In wartime, a saboteur would be someone who damaged enemy equipment by slashing the tires of cars and damaging machinery. There is often an element of stealth and secrecy to the way that sabotage is conducted, so if someone sabotages a political campaign, the identity of the saboteur might go completely undetected. So, what do we mean when we talk about sabotaging ourselves? Does it really mean that there is some mysterious, negative, subconscious part of us that wants us to fail at what we do? Or is there a simpler, more straightforward psychological principle at work here?
A simple, practical explanation for self-sabotage is that it’s a natural result of what happens when someone is conflicted about a particular goal because of a secret/unknown fear they have about some aspect of that goal. For example, a person may want to be in a romantic relationship but subconsciously believe that they are unworthy of love. They may start a relationship and then, when the other person starts to really care about them, they’ll begin pushing that person away, perhaps by starting petty arguments or not returning the other person’s calls, because they feel uncomfortable with the reality of being loved and cared about.
Or a student who is scared that they aren’t as talented as they think they should be might deliberately fail to study, be late submitting assignments, and generally be half-hearted about their academic work. That way, if they do get poor marks, they can preserve their self-esteem by telling themselves that they weren’t really trying on that particular test or assignment. In other words, there is a psychological pay-off — a "secondary gain" — to their sloppy, half-hearted study habits: it allows them to still believe that they are talented despite the average or poor grades they’re receiving in reality.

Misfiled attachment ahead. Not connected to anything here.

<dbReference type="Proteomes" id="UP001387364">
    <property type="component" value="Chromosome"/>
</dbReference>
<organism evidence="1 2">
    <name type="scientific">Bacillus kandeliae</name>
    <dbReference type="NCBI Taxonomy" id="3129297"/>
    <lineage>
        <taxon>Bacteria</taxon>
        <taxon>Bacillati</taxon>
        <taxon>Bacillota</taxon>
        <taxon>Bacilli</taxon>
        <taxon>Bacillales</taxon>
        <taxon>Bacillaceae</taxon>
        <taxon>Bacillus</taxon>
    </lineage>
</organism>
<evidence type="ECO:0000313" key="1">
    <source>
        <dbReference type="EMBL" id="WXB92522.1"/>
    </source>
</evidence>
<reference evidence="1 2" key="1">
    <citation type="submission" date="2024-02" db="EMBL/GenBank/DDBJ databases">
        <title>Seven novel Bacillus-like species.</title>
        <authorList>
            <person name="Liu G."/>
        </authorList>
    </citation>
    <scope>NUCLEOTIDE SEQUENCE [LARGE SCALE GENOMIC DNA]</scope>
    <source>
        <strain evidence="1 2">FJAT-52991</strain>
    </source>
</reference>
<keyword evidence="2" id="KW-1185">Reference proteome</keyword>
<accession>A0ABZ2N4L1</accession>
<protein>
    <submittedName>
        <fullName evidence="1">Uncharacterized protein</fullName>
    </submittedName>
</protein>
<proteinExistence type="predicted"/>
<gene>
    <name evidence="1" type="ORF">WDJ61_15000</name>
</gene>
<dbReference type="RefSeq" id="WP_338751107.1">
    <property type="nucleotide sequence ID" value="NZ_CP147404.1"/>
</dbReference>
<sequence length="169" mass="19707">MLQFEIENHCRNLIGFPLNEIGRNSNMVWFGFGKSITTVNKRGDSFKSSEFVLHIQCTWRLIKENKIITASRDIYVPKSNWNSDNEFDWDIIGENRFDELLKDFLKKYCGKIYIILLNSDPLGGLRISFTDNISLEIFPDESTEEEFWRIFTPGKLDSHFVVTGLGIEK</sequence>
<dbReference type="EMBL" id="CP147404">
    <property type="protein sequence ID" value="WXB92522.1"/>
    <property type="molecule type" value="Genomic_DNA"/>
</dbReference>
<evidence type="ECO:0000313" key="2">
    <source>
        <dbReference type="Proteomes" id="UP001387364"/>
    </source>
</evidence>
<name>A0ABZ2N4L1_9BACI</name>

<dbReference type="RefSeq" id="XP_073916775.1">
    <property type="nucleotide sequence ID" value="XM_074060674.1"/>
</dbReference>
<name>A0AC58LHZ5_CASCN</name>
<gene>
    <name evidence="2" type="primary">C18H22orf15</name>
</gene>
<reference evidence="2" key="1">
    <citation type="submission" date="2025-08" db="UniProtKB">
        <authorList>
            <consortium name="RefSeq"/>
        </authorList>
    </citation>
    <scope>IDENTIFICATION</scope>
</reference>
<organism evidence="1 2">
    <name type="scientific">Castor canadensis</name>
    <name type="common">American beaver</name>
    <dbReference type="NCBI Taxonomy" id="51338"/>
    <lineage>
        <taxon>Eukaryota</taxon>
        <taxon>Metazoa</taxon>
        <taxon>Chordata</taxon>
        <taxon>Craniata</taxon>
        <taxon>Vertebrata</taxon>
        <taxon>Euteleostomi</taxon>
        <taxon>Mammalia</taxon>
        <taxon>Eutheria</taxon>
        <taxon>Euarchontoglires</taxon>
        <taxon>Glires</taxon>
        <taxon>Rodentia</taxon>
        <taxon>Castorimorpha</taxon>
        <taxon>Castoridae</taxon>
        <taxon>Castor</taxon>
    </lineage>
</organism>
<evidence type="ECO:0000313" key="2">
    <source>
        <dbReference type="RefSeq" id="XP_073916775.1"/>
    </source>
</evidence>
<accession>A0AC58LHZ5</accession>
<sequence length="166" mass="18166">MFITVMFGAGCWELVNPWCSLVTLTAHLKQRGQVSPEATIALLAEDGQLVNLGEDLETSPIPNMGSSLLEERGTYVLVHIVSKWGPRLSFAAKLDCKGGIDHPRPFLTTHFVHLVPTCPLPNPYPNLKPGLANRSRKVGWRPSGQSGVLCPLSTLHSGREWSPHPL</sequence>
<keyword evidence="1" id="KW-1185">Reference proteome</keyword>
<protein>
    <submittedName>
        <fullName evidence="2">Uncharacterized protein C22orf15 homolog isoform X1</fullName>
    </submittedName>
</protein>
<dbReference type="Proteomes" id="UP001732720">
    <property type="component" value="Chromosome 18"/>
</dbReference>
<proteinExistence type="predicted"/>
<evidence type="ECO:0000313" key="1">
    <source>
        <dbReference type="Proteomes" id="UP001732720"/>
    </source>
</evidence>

Some people spend years and years preparing to start their own business – going on courses, hiring a web designer, having business cards made – but endlessly postponing the moment when they actually start the business for real. And again, there’s no real mystery about why they’re doing this. They’re simply scared that their cherished dream, which they may have been fantasizing about for years, won’t work out for them in reality. So it feels easier and preferable for them to cling on to their dream a bit longer by doing a bit more preparing and planning, then a bit more preparing and planning still, and so on and so on, rather than face the fear of actually starting the new business properly.
Now, the fact that you’re reading this post probably suggests that there is an area of your life where you have a specific fear that’s been making you feel conflicted about giving that goal your all and really going for it. Whether it has to do with work, money, dieting, fitness, relationships, or whatever it might be, it’s likely there’s something about that topic, that area of your life, where you’re scared of a particular outcome. Perhaps you’re scared you won’t succeed and things won’t work out. Perhaps you’re scared of what it would be like if you did succeed in that area and how that would go against some long-standing beliefs you’ve held about yourself. But at some level of your mind, you’ve been dragging your feet and avoiding succeeding in an area of your life because of an inner conflict – a private fear you’ve been avoiding facing.
By addressing the subconscious limiting beliefs you may hold about yourself and your life, therapeutic hypnosis is going to help you effectively resolve this inner conflict so that you can calmly, gradually, confidently move forward in this area of your life.